SPOKANE — The effort to prosecute two boys, ages 10 and 11, for allegedly bringing weapons to a Colville school in a plot to kill a classmate is posing legal challenges because the suspects are so young.
The state’s criminal justice system presumes that children below the age of 12 do not have the capacity to understand they are planning to commit crimes, Stevens County Prosecutor Tim Rasmussen said Thursday.
A judge can allow prosecutors to pursue criminal charges in juvenile court for children between the ages of 8 and 12, but only if prosecutors can show the youths understood the difference between right and wrong.
“Is it the kind of thing everyone would know is wrong?” Rasmussen said of the legal burden.
The boys were arrested at Fort Colville Elementary School on Feb. 7 after a fourth-grader saw one playing with a knife on the school bus and told a school employee. The capacity hearing is set for Feb. 20 in Colville, about 75 miles north of Spokane.
If convicted in juvenile court, the boys would likely be incarcerated in a juvenile hall, possibly up to the age of 18, Rasmussen said.
“It gives me no pleasure to prosecute a kid,” Rasmussen said.
Such capacity hearings are not exactly rare in the state, but they don’t happen frequently, said Pam Loginsky of the Washington Association of Prosecuting Attorneys in Olympia.
There are several key issues for the judge to consider, Loginsky said. Did the youths know their plan was wrong? Did they show a desire for secrecy, including admonishing others not to tell? Was there an attempt to intimidate the victim? Had they engaged in similar conduct before?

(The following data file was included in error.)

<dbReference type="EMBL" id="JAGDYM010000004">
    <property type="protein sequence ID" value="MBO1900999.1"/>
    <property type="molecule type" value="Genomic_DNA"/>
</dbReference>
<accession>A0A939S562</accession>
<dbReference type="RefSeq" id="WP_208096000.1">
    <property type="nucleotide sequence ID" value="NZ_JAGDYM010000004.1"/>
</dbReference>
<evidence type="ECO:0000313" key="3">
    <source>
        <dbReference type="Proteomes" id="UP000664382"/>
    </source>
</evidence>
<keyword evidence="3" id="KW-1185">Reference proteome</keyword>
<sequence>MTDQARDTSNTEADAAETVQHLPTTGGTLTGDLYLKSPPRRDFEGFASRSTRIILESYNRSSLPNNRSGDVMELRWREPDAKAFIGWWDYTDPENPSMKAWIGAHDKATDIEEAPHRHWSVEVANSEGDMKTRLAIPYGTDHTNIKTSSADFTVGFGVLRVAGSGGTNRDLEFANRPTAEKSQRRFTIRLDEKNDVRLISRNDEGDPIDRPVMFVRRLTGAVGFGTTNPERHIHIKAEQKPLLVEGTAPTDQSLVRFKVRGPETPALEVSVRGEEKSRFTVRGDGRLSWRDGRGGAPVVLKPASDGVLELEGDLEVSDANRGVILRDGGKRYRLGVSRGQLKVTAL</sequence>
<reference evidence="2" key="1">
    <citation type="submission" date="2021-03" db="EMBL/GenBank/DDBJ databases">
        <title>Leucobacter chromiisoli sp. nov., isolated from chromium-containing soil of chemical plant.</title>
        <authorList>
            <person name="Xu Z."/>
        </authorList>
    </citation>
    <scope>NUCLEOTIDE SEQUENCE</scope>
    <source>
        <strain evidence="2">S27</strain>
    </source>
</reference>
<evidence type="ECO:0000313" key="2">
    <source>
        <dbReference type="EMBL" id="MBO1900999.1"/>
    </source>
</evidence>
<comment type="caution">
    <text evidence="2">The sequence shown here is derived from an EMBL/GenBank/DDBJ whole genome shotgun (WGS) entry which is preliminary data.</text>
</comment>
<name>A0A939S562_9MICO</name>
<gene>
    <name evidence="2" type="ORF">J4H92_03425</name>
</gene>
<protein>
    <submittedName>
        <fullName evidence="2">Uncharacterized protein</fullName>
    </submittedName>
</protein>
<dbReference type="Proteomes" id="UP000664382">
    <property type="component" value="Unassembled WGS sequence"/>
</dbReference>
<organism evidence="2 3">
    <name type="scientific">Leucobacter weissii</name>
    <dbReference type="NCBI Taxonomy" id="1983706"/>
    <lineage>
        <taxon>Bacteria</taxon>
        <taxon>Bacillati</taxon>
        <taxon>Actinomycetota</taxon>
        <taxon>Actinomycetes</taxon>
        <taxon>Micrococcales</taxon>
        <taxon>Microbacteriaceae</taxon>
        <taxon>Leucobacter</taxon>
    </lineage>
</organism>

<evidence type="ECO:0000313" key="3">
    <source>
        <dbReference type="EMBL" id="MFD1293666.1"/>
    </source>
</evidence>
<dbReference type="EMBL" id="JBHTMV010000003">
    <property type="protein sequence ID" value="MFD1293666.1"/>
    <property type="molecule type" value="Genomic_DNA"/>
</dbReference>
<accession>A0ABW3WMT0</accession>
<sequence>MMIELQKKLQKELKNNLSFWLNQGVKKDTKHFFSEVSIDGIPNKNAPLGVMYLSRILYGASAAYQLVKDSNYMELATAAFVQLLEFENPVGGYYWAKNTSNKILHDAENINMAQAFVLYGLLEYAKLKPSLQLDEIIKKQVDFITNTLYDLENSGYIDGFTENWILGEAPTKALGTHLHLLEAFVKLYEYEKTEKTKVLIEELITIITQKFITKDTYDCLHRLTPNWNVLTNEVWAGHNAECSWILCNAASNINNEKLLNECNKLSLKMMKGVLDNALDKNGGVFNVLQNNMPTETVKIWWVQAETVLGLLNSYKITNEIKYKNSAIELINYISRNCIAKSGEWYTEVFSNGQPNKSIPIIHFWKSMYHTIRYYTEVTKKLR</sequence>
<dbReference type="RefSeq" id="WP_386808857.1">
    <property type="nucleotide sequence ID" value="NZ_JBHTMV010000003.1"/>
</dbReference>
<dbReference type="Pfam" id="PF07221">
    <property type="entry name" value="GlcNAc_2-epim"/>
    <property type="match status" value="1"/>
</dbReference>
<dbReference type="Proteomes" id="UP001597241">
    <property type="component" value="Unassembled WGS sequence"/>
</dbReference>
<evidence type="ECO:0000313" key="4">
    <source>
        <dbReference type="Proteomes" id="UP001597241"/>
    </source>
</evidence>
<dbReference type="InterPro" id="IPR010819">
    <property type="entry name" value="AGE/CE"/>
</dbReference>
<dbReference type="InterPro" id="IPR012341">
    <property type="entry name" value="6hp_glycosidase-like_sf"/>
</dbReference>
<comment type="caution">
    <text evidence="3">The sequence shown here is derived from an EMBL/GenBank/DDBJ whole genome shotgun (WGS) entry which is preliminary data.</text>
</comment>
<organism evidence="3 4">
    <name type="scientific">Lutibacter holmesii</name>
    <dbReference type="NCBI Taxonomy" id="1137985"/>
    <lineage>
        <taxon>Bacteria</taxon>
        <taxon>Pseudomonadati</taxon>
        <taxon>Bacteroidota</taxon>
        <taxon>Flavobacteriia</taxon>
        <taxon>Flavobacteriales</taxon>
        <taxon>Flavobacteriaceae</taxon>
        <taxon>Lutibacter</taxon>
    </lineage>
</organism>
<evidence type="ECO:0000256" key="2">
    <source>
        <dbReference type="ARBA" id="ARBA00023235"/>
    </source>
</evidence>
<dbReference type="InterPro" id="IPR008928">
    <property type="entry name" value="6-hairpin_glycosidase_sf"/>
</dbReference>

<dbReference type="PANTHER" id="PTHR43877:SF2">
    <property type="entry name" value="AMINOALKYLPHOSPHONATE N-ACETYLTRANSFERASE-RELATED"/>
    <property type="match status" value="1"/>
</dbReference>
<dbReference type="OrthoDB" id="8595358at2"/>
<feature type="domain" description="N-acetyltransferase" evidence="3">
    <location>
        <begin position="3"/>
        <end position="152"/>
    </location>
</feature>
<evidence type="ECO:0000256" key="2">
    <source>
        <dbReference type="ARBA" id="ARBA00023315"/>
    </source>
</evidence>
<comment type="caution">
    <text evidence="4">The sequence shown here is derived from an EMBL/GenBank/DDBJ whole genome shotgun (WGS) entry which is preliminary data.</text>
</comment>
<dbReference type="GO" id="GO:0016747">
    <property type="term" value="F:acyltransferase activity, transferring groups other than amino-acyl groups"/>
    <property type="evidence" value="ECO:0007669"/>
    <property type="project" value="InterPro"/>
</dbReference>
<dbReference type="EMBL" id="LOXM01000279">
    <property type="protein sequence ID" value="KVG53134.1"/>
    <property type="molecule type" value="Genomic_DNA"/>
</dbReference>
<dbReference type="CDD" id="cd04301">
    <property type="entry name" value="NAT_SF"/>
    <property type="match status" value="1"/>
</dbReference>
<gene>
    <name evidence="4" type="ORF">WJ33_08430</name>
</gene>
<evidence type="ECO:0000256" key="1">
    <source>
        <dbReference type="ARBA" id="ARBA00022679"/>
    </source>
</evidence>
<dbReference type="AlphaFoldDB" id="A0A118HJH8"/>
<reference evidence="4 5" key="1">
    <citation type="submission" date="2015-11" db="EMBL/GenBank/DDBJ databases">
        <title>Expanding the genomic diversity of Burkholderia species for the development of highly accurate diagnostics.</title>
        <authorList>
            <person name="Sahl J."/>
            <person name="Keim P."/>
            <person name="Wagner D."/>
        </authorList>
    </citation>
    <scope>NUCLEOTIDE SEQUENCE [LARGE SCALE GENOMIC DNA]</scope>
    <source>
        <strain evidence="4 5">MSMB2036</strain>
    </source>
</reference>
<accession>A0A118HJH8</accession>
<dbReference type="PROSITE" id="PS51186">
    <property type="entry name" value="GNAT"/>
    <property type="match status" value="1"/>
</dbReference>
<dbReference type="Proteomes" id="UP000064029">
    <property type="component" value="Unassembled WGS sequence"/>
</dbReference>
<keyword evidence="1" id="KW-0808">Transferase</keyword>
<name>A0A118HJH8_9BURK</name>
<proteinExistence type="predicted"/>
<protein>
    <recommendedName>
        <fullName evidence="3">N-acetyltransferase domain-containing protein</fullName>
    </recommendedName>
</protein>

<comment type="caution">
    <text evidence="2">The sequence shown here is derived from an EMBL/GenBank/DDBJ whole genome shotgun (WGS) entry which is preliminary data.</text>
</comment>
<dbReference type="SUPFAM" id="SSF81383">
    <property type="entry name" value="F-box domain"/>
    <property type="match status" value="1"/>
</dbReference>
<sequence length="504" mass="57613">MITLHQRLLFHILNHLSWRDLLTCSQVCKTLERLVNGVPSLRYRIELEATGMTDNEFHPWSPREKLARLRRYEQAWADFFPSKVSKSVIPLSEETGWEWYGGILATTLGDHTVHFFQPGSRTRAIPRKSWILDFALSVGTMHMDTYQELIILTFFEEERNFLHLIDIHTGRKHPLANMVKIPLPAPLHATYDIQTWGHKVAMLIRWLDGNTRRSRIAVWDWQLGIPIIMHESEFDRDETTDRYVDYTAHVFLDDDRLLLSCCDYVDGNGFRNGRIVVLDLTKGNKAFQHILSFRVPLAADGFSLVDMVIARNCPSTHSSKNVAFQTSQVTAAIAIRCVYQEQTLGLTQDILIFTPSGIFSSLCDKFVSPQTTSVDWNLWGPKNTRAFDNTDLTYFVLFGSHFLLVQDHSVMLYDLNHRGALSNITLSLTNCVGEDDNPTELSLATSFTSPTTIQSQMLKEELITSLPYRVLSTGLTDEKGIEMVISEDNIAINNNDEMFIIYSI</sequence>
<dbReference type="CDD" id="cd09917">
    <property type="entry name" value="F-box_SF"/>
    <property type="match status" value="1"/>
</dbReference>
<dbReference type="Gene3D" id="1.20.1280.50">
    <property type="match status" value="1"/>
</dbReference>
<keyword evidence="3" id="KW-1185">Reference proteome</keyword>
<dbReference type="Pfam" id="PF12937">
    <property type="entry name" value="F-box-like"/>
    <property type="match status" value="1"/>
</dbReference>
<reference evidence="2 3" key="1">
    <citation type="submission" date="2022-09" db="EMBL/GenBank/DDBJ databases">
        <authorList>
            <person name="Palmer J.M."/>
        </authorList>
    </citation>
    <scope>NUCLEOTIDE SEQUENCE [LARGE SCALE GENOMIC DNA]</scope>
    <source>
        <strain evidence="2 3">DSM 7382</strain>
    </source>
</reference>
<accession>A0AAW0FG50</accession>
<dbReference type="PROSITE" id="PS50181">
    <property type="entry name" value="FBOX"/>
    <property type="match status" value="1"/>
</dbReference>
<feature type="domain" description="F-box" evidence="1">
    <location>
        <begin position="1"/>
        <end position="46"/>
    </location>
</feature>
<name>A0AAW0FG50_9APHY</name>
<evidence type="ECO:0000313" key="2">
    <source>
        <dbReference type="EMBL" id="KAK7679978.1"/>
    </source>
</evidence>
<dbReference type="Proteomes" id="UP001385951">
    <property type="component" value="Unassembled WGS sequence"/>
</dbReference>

“Did they understand it was wrong at the time they did it,” not just after they were caught? Loginsky added.
The boys remained in custody at a juvenile hall near Spokane on charges of conspiracy to commit first-degree murder, tampering with a witness and conspiracy to possess a firearm.
Court documents released this week gave details about the boys’ alleged plans on the day they were caught with a knife and gun in school. Colville police officers called to the school began questioning the boys, who admitted the plot and gave details about how they were going to kill a girl in their class and possibly harm a half dozen other students, court documents said.
Authorities discovered the plan when a fourth-grader saw one of the boys playing with a knife aboard a school bus and told a school employee what he’d seen. A search of the 10-year-old’s backpack found a knife, a .45 caliber semi-automatic pistol and a full ammunition clip, court records showed.
A staff member asked the 10-year-old why he had the gun. The boy said he and the 11-year-old were going to “get” a girl identified in court documents only by initials, according to authorities.
“When asked what he meant by ‘get’ her, (the 10-year-old) responded that he and (the 11-year-old) were going to get (the girl) away from the school and do her in,” court records said. The 10-year-old “further stated that the (11-year-old) was going to stab (the girl) with a knife and (the 10-year-old) was supposed to keep everyone away.”
Rasmussen said he was thankful that tragedy was averted, even if it means prosecuting the youngest defendants of his career.
“Certainly it is difficult to comprehend 10- and 11-year-olds developing a plan to kill one and possibly other people,” Rasmussen said.